At the end of the 1960s, Eartha Kitt's career in the United States was interrupted for a few years because she had spoken out vehemently against the Vietnam War during an appearance in the White House in 1968. As a result of this anti-war stance, it was blacklisted and boycotted by those in power in the American record industry. Eartha Kitt went to Europe and did not return to the States until 1974. Later she once said that she would have been better silent at the time if she had known the consequences of what she said.

The photo was kindly sent to me by the
Photographer Virginia Shue (Hamburg) provided.
Virginia Shue has the copyright.
In the 1980s, Eartha Kitt, who referred to herself as a "sex kitten," returned successfully in the hit parades; the disco track "Where Is My Man?" 1983 was a huge success also in Germany. Even in old age, Eartha Kitt was tirelessly on stage on Broadway, in clubs, in the theater and in cabaret. For example, in 2001/2002 she toured across the USA with the stage play "Cinderella", gave a concert in 2004 at the "BB King Blues Club & Grill", and was six weeks before her death for a TV special that took place in February 2009 to be broadcast in front of the television cameras.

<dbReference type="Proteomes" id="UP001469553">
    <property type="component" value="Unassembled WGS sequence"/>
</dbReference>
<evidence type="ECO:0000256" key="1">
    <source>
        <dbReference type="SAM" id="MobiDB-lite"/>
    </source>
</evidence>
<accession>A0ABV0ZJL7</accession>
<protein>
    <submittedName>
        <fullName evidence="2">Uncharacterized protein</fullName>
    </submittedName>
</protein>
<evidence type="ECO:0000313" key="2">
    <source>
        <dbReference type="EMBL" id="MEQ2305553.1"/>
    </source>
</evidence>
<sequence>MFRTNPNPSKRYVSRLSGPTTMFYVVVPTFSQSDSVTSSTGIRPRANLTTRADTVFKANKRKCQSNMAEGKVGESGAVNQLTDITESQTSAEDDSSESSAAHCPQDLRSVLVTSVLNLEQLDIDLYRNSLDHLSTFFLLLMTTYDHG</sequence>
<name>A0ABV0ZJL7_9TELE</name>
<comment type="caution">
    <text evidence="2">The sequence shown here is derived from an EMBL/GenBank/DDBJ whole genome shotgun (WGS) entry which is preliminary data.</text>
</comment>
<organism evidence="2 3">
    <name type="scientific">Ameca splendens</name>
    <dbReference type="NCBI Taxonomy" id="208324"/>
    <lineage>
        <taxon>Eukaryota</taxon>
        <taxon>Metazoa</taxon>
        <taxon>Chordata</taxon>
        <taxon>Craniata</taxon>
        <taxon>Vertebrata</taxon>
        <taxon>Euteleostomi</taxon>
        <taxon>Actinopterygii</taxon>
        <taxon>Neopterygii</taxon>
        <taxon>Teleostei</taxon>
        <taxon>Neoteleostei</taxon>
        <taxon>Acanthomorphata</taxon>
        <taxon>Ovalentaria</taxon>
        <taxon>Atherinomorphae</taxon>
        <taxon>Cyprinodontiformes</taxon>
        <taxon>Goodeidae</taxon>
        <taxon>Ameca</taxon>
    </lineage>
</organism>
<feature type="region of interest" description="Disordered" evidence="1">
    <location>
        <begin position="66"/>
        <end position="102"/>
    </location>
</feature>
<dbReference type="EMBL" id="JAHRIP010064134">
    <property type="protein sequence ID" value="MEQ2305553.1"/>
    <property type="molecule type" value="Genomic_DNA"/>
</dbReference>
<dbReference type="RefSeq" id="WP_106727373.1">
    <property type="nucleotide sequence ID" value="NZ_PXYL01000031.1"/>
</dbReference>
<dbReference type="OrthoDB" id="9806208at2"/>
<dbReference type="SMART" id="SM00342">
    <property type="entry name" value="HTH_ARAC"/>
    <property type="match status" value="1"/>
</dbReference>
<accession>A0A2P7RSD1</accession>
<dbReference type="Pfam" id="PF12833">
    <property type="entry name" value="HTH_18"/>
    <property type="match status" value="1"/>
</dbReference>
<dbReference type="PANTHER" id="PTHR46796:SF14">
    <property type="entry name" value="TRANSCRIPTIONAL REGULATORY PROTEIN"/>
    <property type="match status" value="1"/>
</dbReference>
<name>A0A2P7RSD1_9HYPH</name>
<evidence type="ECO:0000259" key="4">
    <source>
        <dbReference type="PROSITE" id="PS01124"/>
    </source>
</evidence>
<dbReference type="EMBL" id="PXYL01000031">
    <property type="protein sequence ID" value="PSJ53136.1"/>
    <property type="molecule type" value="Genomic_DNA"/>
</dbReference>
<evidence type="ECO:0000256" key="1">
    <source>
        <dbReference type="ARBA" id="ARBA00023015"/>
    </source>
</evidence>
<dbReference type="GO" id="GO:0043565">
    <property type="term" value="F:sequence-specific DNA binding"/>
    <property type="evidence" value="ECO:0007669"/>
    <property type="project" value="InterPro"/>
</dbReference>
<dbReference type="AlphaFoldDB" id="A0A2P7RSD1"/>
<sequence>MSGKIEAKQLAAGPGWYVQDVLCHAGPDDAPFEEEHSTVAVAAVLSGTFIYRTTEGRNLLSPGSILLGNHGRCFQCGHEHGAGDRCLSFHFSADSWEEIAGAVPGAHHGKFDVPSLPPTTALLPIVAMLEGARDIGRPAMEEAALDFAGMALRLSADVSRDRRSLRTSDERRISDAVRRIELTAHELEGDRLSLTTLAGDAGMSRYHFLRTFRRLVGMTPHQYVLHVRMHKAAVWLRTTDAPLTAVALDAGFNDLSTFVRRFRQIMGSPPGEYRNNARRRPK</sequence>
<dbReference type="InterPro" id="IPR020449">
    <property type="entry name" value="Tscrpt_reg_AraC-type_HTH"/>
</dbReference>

The seemingly ageless singer continued to delight the audience with her unique personality and her electrifying smoky voice, true to her motto "Rejuvenate! It's Never Too Late". This is also the title of her book, which she brought onto the market in 2001, in which she gives tips on how to stay young and fit. In 1956 the artist published her life story with the title "Thursday’s Child", followed in 1976 by a second autobiography "Alone With Me" and in 1989 she published further memoirs, which she called "I'm Still Here: Confessions Of A Sex Kitten". In 1982 a critical documentary of her life "All By Myself: The Eartha Kitt Story" was released, made by the filmmaker Christian Blackwood (1942-1992).
  
Rudi Carrell and Eartha Kitt
The photo was kindly given to me by the photographer Virginia Shue (Hamburg)
made available. Virginia Shue has the copyright.